Hendrik Wouda for Pander Art Deco Bookshelf in Oak
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Hendrik Wouda for Pander & Zonen, bookshelf, oak, macassar ebony, brass, The Netherlands, circa 1925
This utterly well-balanced bookshelf is characterized by a rectangular shape, featuring strong vertical and horizontal lines and provides plenty of storage space. The design is executed in solid oak consisting of a striking pattern of wooden grains and age-appropriate patina. The front showcases an open and clean layout with attentively designed shelves, allowing the user to display objects such as books and glassware to one’s taste. A drawer embodies cubic shaped handles made of macassar ebony, which is characteristic for Dutch Art Deco and that add to the essence of the design. This layout refers to the typical traits of the Art Deco Movement and contributes to its sophisticated appearance. With its three-dimensional feel, the bookshelf lays full focus on the front.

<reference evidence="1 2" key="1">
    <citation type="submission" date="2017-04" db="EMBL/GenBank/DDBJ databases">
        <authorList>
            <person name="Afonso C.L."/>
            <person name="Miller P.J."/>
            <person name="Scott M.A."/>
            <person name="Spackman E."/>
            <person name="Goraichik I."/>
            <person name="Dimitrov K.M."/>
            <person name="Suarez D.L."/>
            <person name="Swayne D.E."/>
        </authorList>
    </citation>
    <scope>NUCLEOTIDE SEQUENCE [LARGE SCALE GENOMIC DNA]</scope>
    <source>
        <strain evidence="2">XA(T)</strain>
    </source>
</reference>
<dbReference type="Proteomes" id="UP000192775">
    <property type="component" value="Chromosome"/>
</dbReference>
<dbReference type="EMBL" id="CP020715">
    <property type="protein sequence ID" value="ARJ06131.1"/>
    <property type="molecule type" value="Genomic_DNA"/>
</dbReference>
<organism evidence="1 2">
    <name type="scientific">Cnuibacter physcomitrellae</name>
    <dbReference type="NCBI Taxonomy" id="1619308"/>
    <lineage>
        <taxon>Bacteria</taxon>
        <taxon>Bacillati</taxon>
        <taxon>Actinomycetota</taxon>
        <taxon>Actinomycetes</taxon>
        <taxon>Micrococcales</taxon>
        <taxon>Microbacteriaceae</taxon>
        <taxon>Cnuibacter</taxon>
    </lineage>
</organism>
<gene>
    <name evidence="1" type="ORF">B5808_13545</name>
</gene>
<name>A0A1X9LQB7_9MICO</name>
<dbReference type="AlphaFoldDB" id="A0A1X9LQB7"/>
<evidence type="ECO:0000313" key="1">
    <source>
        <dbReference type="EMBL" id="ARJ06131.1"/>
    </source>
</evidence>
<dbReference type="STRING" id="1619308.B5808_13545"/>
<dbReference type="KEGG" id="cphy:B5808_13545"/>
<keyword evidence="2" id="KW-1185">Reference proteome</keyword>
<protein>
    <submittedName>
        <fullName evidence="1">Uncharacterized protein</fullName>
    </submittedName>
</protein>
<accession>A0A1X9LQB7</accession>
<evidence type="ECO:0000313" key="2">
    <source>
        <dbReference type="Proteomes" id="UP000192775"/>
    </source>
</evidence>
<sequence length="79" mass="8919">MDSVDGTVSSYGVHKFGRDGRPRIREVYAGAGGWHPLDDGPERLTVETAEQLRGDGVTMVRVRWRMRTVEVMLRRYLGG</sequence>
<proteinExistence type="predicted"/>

Hendrik Wouda (1885-1946) was a Dutch designer and architect. After studying at the Academie voor Beeldende en Technische Wetenschappen and the Academie voor Beeldende Kunsten in The Hague, Wouda started working at the office of the famous architect H.P. Berlage. During World War I, Wouda began working for the renowned furniture company Pander & Zonen in The Hague. Here, he developed a very statuesque style that was inspired by the American architect Frank Lloyd Wright. This style, also known as the New Hague School, is characterized by sober and sleek designs.
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